“This is truly a remarkable story - one that will be of interest within the medical community for many years to come,” said RPH President and COO Mary Mannix. “It is a story of teamwork at its best between two hospitals, within our hospital and beyond.”
Having a cadre of highly-skilled and experienced specialist working as part of Guthrie Healthcare's tertiary team “makes it much easier to deal with such an unexpected situation,” Mannix said.
“I'm very proud of our staff at Robert Packer Hospital,” she said. “They dealt with the situation calmly and professionally. The entire team exemplified the values on which we were founded - patient centerness, teamwork and excellence. Our staff kept their focus on the situation at hand and immersed themselves in caring for Mr. Diomande and in supporting his family, as they do for all patients and families at Robert Packer Hospital.”
Guthrie officials are happy that this story will have a happy outcome, said Mannix.
“That outcome is due to the efforts of countless people - those providing direct patient care to Mr. Diomande and those behind the scenes, all focused on Mr. Diomande's recovery,” she said.
Walsh - who is chief of Pulmonology at Guthrie and Diomande's primary doctor - credited Soldiers and Sailors Hospital during his comments Wednesday.
“They were very quick in terms of recognizing the possibility (that Diomande had inhalation anthrax) and getting him here,” said Walsh.
Walsh also expressed his pride in Robert Packer Hospital.
“(Robert Packer Hospital) has the resources available; the staff in terms of nurses, respiratory therapists; and a group of physicians that allows us to be able to take care of somebody when they get this sick in Sayre, Pa.,” he said. “We're extremely pleased that we're having a good outcome and I fully anticipate that Mr. Diomande is going to continue to recover.”
Another group of individuals who helped Robert Packer Hospital with this incident was the Pennsylvania Department of Health, Walsh said.
“They were very supportive in assisting us,” he said. “(The Centers for Disease Control) were tremendous in their support and assistance in helping us care for Mr. Diomande.”
Walsh also emphasized that inhalation anthrax is caused by a naturally-occurring spore.
“He (Diomande) is not contagious to anybody at all,” Walsh said. “If you take drum lessons from him, you are not going to get anthrax. If you buy a drum from him, you are not going to get inhalation anthrax. If you shake his hand, you are not going to get inhalation anthrax, and if you go see him perform, you are not going to get anthrax.
“I'm looking forward to the point where he recovers enough that I can see him (Diomande) perform, and I hope the whole world can come out and see him,” Walsh added.
Diomande did joke that he is looking to resume dancing within two weeks, but added while smiling that he will wait until he receives medical clearance before partaking in that activity.
Walsh did not put a timetable on when Diomande will be released from Robert Packer Hospital, noting that it will be sometime in “the near future.”
Diomande's case was the first such incident of naturally occurring inhalation anthrax to occur in the United States since 1976.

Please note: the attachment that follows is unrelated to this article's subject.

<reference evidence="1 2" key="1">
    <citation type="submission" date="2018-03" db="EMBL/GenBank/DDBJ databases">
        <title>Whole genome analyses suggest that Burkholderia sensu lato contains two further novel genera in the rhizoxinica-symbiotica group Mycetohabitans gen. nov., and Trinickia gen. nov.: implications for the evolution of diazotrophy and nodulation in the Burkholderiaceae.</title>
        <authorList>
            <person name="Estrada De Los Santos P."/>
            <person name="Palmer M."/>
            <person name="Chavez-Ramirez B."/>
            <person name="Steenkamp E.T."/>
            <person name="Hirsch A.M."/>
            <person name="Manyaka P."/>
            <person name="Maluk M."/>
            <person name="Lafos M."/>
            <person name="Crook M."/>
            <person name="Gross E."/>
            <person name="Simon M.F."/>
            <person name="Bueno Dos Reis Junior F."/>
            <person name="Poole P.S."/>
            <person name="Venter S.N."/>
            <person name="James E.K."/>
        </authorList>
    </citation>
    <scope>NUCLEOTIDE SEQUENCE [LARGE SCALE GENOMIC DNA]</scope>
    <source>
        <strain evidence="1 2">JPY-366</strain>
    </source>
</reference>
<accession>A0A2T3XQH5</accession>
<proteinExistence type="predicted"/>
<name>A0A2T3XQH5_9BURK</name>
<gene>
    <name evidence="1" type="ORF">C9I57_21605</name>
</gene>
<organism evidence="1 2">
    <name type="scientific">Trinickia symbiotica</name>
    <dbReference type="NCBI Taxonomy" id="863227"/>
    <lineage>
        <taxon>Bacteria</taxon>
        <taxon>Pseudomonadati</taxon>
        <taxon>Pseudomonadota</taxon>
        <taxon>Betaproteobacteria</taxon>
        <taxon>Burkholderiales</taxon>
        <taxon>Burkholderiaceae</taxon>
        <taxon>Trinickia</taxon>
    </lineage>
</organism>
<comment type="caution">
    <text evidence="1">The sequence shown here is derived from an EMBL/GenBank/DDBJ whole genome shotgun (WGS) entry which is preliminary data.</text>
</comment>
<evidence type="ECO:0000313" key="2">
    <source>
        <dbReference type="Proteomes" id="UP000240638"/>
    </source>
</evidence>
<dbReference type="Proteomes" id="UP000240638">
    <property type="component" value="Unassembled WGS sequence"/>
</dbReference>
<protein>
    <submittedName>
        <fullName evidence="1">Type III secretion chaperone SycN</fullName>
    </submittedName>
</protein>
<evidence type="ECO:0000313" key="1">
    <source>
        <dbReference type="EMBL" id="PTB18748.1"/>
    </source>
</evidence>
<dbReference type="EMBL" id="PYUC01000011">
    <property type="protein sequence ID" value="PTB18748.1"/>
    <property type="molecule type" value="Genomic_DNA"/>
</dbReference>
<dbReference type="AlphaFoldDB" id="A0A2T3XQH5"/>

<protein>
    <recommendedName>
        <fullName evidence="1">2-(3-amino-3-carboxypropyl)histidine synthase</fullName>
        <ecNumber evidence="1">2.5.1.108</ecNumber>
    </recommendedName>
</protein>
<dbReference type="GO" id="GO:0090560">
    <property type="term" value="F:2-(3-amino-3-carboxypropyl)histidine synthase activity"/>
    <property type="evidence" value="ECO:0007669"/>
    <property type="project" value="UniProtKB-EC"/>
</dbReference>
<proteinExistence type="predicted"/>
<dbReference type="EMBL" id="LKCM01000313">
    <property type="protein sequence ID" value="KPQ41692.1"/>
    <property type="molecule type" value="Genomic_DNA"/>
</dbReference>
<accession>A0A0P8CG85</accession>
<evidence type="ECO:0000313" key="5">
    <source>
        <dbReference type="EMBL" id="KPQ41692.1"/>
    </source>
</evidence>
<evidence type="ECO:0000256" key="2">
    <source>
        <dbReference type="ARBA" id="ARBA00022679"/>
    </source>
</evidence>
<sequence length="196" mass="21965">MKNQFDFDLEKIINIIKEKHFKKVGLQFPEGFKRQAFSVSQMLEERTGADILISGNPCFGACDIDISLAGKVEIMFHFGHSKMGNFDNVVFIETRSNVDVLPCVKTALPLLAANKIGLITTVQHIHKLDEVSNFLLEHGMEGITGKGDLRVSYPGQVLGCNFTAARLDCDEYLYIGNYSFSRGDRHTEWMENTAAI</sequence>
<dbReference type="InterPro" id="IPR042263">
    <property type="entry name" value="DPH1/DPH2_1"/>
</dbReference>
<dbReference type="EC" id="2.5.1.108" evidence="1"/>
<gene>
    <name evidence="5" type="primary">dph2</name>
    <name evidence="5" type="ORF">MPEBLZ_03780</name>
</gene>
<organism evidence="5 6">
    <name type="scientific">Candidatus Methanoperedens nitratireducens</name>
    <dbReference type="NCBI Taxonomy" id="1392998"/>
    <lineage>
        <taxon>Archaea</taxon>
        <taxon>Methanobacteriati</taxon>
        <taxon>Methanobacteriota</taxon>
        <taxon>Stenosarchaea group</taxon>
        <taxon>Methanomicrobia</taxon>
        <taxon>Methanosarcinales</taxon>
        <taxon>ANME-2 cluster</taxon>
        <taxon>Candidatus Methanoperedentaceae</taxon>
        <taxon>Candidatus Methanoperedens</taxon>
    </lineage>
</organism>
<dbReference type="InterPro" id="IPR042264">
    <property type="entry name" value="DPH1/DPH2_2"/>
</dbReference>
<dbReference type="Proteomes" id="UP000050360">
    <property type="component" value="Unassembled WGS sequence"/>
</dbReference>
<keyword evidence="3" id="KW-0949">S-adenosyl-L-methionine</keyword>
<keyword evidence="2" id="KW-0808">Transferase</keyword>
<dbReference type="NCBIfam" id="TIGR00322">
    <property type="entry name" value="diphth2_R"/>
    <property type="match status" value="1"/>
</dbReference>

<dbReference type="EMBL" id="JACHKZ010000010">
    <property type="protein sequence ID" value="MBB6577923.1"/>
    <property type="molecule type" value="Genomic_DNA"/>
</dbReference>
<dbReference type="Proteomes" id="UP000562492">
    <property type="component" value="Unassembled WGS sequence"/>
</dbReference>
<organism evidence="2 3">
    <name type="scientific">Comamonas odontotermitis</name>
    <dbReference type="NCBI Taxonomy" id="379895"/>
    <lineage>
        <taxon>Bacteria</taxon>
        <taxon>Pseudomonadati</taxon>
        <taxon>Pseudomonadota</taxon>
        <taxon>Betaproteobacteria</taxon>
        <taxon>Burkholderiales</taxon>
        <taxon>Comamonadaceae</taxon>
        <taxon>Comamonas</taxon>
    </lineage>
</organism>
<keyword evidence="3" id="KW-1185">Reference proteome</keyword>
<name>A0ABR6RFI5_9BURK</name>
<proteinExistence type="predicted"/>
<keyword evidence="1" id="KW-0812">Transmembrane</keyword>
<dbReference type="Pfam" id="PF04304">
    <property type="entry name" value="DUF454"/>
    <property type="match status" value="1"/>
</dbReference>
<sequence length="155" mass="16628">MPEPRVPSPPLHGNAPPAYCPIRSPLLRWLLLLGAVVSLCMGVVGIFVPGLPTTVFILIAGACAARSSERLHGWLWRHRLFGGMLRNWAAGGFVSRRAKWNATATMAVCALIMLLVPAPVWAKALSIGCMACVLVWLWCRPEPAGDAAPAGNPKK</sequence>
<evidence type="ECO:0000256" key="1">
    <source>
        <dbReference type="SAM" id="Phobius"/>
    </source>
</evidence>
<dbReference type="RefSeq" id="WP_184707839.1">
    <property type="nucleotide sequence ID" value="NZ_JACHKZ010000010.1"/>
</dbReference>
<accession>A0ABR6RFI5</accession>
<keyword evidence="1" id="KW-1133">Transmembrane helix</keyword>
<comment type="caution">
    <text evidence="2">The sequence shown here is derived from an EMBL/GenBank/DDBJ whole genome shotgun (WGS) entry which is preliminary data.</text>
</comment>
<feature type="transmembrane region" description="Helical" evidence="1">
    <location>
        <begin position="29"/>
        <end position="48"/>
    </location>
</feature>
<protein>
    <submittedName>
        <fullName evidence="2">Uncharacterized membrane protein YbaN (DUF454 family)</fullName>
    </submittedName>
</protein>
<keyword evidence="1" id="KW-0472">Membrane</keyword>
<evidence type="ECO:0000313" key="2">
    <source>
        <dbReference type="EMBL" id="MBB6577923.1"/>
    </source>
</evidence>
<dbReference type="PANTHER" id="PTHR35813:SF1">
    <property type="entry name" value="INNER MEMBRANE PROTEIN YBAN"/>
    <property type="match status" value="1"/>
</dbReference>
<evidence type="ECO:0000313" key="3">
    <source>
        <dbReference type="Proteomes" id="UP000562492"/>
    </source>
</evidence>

Anthrax victim released from Pa. hospital, thanks doctors
By MICHAEL RUBINKAM
March 23, 2006, 8:42 AM EST
SAYRE, Pa. -- A dancer and drum maker thanked his doctors, smiled broadly and did a jig in a hospital auditorium before he was released, showing off his remarkable recovery from a rare and usually fatal form of anthrax.
"I just want to say thank you to my doctors; they do very good job. If not for them, maybe I'm not here today," Vado Diomande, choking back tears, said at a news conference Wednesday.
Diomande, an Ivory Coast native, contracted the first case of naturally occurring inhalation anthrax in the United States since 1976. He was discharged from Robert Packer Hospital late Wednesday, more than a month after collapsing during a dance performance at a Pennsylvania university.
Diomande's physical strength and good health played a key role in his recovery, his doctors said Wednesday.
"I think Vado survived because he was such a fit and strong person to begin with," said Dr. James Walsh, the hospital's chief lung doctor. "Someone who had a chronic illness, who was a little weaker, might not have done as well."
Diomande, 44, of New York City, said he believes he contracted the disease while working with a large cowhide to make drums about a week before his Feb. 16 collapse. Previously he had told health officials he had been working with goatskin.
Officials believe he inhaled anthrax spores while making the instruments.
Diomande plans to resume drum making, but said he'll wear a mask and wet down the animal hides before he cuts them. He said he's not sure whether the animal skin that made him ill came from Africa or the United States.
The hospital's president, Mary Mannix, called Diomande's recovery a "remarkable story, one that will be of interest to the medical community for many years to come."
Diomande, who lost 45 or 50 pounds during his ordeal, had to be placed on a ventilator and underwent multiple surgeries to drain fluid from around his lungs. He still has abnormal lung function and will have to take antibiotics for several more weeks. An anthrax infection, Walsh said, "can be very insidious."